Monday, March 21, 2011
Rivalry reshuffled: Knicks look different in rematch
By Greg Payne
Nathaniel S. Butler/NBAE/Getty ImagesThe last time the Boston Celtics and New York Knicks squared off on Dec. 15, the two teams produced a thrilling, down-to-the-wire, defense-free affair capped by Paul Pierce's winning jumper (and ensuing home run trot on the Madison Square Garden floor) with 0.4 seconds remaining in the visitors' 118-116 triumph.
Carmelo Anthony and Chauncey Billups highlight the new-look Knicks.
And while the game itself was exciting, it has to be thrown out the window, because the happenings and result of that game mean very little now, considering the moves both teams made at the trade deadline. Gone from the Knicks are Raymond Felton, Wilson Chandler, Danilo Gallinari, and Timofey Mozgov, who were all shipped to the Denver Nuggets in exchange for Carmelo Anthony, Chauncey Billups, Anthony Carter, old friend Shelden Williams, and Renaldo Balkman. New York also re-acquired forward Jared Jeffries via free agency.
Fernando Medina/NBAE/Getty ImagesCarmelo Anthony and the Knicks have had some growing pains.
The pairing of Anthony and Stoudemire gives the Knicks one of the most dynamic offensive 1-2 punches in the NBA, and it shouldn't come as much of a shock that New York's offense has been superb since they acquired Anthony. In the 14 games Anthony has played in as a member of the Knicks, New York has averaged 111.6 points per 100 possessions -- a figure which would lead the whole league if maintained (currently, Anthony's former team, the Nuggets, are the league's most efficient offensive team, averaging 109.9 points per 100 possessions, according to HoopData). New York's offense is likely to challenge the Celtics' defense more than any other team that Boston have faced since they made their own roster shuffle a little over three weeks ago, beginning with the acquisitions of Jeff Green and Nenad Krstic.
The Knicks are still lacking in one pivotal area, however: Defense. Celtics fans have come to understand the importance of an elite team defense the past four seasons, and the Knicks have yet to develop anything close to that. New York coach Mike D'Antoni has never been recognized for his defensive schemes, and it shouldn't come as much of a shock that his team wasn't terrific defensively before they traded for Anthony. The addition of the former Syracuse star hasn't changed a whole lot in that department, either.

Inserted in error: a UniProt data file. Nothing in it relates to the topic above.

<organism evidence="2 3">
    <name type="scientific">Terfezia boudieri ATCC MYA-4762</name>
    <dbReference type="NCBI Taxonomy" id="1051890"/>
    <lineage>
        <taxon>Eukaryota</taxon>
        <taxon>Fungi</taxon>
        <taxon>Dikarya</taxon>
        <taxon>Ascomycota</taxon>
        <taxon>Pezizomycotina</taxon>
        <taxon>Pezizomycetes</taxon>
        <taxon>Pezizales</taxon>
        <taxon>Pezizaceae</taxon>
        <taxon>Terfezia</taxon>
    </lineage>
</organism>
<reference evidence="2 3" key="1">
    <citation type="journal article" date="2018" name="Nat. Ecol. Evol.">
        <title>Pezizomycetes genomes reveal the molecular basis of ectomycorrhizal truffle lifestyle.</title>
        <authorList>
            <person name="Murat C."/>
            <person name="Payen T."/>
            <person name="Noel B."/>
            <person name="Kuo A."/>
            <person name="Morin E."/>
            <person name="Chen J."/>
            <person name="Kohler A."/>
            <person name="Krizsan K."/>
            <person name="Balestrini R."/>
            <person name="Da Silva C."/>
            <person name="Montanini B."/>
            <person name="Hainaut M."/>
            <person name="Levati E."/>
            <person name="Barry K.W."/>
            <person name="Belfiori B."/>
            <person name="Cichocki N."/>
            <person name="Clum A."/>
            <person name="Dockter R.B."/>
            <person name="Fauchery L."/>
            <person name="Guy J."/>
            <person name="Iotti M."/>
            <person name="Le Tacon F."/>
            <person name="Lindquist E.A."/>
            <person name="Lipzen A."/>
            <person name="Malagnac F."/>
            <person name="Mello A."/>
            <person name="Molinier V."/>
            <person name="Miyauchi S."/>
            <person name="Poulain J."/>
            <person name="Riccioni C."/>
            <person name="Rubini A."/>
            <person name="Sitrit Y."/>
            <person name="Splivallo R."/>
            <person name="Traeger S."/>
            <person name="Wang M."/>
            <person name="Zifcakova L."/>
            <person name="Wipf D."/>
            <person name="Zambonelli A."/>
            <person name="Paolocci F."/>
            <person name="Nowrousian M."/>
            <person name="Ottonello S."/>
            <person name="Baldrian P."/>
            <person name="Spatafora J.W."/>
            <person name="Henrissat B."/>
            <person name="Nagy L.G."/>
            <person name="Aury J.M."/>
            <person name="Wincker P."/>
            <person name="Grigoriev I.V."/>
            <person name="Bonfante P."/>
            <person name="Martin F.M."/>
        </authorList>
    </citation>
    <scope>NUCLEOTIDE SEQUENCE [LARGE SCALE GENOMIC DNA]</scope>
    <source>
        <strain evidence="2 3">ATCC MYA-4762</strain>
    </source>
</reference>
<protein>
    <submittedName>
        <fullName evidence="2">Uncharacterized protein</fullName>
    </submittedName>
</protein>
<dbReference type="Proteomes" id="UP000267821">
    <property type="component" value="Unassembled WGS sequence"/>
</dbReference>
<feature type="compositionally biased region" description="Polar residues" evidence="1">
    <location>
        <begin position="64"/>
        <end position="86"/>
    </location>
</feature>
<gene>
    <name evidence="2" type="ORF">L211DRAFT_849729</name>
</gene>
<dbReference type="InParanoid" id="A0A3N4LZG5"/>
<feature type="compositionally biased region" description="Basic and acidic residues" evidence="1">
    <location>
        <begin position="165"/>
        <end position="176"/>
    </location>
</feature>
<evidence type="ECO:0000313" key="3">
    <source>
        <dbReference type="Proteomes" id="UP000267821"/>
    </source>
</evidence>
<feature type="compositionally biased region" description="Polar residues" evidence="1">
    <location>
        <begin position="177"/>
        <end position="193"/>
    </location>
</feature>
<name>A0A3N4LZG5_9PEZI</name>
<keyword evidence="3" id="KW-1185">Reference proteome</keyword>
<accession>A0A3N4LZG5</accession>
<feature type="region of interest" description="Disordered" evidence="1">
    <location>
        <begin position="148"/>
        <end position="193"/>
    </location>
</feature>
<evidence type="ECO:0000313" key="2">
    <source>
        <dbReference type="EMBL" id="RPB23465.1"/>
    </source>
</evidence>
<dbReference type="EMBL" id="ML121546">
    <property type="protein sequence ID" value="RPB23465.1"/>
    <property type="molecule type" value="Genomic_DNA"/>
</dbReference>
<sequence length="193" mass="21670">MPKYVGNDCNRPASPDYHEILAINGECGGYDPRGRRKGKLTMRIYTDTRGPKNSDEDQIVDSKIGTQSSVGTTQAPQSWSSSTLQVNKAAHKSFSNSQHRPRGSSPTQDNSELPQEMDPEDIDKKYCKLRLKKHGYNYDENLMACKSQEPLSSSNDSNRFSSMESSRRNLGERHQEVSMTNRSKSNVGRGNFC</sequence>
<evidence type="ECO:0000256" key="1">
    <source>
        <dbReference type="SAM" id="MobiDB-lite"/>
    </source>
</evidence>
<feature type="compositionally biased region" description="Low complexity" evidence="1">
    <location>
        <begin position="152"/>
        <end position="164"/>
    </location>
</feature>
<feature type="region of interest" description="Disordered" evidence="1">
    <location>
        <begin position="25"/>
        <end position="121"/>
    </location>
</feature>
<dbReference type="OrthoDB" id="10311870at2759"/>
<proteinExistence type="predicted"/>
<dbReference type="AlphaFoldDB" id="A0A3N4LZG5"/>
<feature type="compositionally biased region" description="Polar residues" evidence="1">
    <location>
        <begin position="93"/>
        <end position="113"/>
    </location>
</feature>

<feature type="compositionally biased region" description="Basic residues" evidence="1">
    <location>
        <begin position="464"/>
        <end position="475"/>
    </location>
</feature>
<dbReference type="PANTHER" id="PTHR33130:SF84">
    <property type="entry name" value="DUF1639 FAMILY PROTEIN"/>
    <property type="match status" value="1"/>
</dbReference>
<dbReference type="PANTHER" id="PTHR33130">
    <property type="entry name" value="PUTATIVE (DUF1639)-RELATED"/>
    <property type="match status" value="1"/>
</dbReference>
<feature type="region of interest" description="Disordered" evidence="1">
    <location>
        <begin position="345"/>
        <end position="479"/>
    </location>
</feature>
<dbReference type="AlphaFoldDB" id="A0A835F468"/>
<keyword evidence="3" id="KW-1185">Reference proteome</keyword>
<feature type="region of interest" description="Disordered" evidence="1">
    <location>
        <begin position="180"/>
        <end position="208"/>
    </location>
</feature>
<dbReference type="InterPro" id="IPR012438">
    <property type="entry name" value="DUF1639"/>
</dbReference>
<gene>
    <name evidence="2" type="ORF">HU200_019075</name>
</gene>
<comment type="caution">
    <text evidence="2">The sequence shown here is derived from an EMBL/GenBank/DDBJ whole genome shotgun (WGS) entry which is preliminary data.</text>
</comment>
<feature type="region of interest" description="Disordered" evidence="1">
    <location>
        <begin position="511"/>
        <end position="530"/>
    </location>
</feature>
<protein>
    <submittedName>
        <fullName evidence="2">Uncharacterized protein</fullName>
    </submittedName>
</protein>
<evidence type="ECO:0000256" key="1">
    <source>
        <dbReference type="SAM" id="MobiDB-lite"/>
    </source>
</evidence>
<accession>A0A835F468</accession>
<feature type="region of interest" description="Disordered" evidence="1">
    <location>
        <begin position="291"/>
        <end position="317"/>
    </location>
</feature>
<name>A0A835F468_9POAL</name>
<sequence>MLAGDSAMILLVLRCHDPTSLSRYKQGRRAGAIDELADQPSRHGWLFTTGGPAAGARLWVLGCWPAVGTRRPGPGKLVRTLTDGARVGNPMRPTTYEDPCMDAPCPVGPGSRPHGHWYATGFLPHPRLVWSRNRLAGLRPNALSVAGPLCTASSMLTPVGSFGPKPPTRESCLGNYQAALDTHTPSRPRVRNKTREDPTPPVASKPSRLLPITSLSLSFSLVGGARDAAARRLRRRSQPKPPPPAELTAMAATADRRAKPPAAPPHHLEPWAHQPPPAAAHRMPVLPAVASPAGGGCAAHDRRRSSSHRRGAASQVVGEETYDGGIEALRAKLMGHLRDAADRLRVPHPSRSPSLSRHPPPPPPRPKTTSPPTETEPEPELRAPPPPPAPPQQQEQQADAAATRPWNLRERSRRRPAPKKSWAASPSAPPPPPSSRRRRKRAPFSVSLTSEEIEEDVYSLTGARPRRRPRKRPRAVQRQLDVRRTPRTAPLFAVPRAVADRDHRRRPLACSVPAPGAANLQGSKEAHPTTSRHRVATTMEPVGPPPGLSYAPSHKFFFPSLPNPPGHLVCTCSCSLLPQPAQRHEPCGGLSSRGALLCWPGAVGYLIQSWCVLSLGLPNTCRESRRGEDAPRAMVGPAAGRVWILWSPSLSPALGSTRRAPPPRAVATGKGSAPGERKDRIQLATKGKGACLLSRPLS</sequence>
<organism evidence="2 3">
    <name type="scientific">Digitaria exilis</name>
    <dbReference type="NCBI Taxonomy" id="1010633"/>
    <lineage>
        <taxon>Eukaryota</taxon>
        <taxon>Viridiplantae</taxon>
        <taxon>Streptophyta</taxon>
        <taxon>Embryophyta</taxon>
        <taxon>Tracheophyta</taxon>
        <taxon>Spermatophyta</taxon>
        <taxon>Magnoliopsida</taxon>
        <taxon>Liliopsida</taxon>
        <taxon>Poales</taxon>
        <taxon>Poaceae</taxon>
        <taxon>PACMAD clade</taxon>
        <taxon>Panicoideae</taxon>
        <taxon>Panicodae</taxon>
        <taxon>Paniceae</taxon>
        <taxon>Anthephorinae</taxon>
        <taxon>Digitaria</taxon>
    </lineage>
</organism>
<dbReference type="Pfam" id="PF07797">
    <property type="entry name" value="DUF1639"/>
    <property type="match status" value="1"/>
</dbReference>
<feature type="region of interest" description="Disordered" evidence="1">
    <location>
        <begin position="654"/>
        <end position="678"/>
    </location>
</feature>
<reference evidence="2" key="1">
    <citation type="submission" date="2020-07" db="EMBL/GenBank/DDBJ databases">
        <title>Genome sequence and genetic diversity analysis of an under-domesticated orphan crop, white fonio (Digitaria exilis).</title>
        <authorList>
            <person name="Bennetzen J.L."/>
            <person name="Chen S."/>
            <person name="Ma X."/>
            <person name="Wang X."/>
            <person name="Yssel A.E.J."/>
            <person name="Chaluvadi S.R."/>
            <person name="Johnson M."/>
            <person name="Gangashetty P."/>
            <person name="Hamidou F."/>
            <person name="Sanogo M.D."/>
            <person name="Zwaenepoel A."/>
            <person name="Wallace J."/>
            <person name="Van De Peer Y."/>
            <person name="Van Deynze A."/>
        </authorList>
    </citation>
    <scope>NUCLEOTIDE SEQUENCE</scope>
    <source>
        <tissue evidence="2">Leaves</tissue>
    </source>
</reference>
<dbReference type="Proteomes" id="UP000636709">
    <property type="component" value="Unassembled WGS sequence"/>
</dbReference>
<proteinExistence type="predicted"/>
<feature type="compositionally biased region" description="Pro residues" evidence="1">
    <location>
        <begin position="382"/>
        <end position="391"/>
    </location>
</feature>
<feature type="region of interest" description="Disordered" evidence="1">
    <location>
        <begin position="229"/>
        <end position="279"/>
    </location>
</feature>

Since they traded for Anthony, the Knicks have allowed 108.8 points per 100 possessions, a figure that would rank 28th in the NBA if maintained. To put things in perspective, elite defensive teams, such as the Bulls and Celtics, are allowing just 96.9 and 97.5 points per 100 possessions, respectively. Whether that defensive figure holds up for the Celtics when these two teams clash on Monday night will be something to keep an eye on.
Monday's matchup will not only mark the first time the Celtics see Anthony in a New York jersey, but also the first time they've seen him all season. Anthony was still a member of the Nuggets when they played in Boston back on Dec. 8, 2010, but Anthony sat out that game with a right knee injury. Anthony is more than capable of filling it up through the opening three frames, but he's also one of the best closers in the NBA, and if the score stays tight down the stretch on Monday, the Knicks now have their go-to scorer. Look for Boston to counter Anthony with Paul Pierce on the defensive end, as well as Jeff Green as the game progresses.
The inevitable Green-Anthony matchup will be of particular interest since, no matter what his defensive reputation was when he arrived in Boston, the Celtics plan on using Green to combat opposing small forwards, particularly the elite scoring ones like Anthony and LeBron James. In the 12 games the Celtics have played with Green in the lineup, they haven't gone up against a team with a top-notch swingman. While Green hasn't had much of a warm-up in this area since being in Boston, he possesses all of the physical tools to be a solid defender against other small forwards.
Another key bench player for the Celtics on Monday will be Delonte West, who will have the task of defending the Knicks' Toney Douglas, who's become a very capable backup point guard for New York. Douglas boasts a season average of 10.2 points, but he's shooting 37.9 percent from 3-point nation. Douglas has scored at least 17 points in four of his last five games, including a 29-point effort against the Grizzlies on March 17, in which he hit 9-of-12 3-pointers. West still serves as one of Boston's best perimeter defenders, and him helping limit the Knicks' bench production will certainly go a long way towards Boston securing a victory.
Attention needs to be paid when these two made-over teams meet on Monday night, seeing as their current respective positions within the Eastern Conference could propel them towards a first-round playoff matchup. The Celtics are currently deadlocked with the Chicago Bulls for the top spot in the conference, while the Knicks and Philadelphia 76ers are vying for the No. 6 seed. Depending on how things play out the rest of the season, there is a very realistic chance that Boston and New York could finish second and seventh in the East, respectively, which would put them on a direct collision course for a first-round dance.
Greg Payne is a student intern for ESPNBoston.com